Burlington School District is the most diverse in the state. More than 60 countries are represented in the
student body, and 27 percent of the students are of color. It’s a multiracial, multicultural environment
– and one that the district works hard to make inclusive.
This morning we conclude our
series, Vermont Reads, To Kill a Mockingbird, VPR’s collaboration with the
Vermont Humanities Council’s statewide reading program. Today, we explore how
we talk to young children about race.
this week VPR is taking a look at race in Vermont as part of the Vermont Humanities Council’s
state-wide reading program, Vermont Reads, To Kill a Mockingbird. Today we look
at the criminal justice system. Is
racial profiling happening in Vermont’s police departments? For years no one knew, because
unlike other states, police departments did not track race data. But now a
pilot project aims to find out.
All this week, VPR has
been looking at race in Vermont,
as part of our collaboration with the Vermont Humanities Council’s statewide
reading program. This year’s selection is To Kill a Mockingbird. Many events have been planned
around the state to explore the novel and its themes. This month, Montpelier’s
Lost Nation Theater is re-staging a local production of the play, which they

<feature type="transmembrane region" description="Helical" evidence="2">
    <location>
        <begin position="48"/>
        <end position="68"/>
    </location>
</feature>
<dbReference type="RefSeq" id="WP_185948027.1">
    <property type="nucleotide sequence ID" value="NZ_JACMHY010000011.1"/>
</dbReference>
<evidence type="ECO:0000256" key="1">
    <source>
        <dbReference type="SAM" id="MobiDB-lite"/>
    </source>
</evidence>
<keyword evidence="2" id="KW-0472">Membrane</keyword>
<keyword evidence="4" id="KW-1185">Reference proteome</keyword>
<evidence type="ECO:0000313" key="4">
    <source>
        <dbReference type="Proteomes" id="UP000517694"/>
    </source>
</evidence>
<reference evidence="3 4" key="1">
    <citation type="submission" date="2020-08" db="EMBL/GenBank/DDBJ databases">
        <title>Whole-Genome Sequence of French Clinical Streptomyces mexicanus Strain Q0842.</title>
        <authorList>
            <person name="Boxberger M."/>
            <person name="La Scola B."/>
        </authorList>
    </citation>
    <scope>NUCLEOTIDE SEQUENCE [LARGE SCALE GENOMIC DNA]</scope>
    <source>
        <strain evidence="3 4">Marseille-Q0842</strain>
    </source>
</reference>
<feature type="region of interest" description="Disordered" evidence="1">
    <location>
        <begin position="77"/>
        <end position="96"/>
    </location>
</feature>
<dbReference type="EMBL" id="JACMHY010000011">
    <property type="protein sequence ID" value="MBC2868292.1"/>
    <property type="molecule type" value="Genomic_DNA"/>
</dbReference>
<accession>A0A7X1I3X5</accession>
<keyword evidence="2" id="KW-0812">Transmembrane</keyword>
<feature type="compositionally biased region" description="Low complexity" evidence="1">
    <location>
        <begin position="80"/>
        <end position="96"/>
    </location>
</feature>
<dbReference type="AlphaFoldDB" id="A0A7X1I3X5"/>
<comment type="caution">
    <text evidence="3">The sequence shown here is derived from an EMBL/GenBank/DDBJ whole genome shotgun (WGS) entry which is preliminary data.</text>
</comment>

originally put on three years ago.
All this week VPR is discussing race in Vermont. Today we look at the criminal justice system. The issue of whether or not justice is
color-blind has long been debated in this country. Many people of color in Vermont
say are stopped more frequently by police officers, and are targets for racial
But is racial profiling happening
in our police departments?
All this week, VPR is
examining the role of race in Vermont
as part of a series inspired by "To Killing a Mockingbird." Last year’s census showed that
Vermonters who claim to be two or more races make up the largest minority
population in Vermont. But when the Jones family moved to
Addison County 30 years ago, they were the only multi-racial family in town.
As part of VPR’s
series, Vermont Reads "To Kill A Mockingbird," we are broadcasting live from an auditorium at Burr & Burton
Academy in Manchester, talking to high school students about how "To Kill A Mockingbird"
with them today.
All this week, VPR is examining
the role of race in Vermont as
part of a series inspired by "To Killing a Mockingbird." The Pulitzer
Prize-winning novel was chosen by the Vermont Humanities Council this year for
Vermont Reads, its annual statewide reading program. Today, we look at race in families.
this week VPR is examining race as part of our 2011 collaboration with the
Vermont Humanities Council’s Vermont Reads statewide reading program. For
the original Vermonters, the Abenaki, eugenics and racial prejudice led to a
life lived in the shadows, where their ancestry was hidden, not celebrated. As
VPR’s John Dillon reports, the Legislature has taken steps to put that history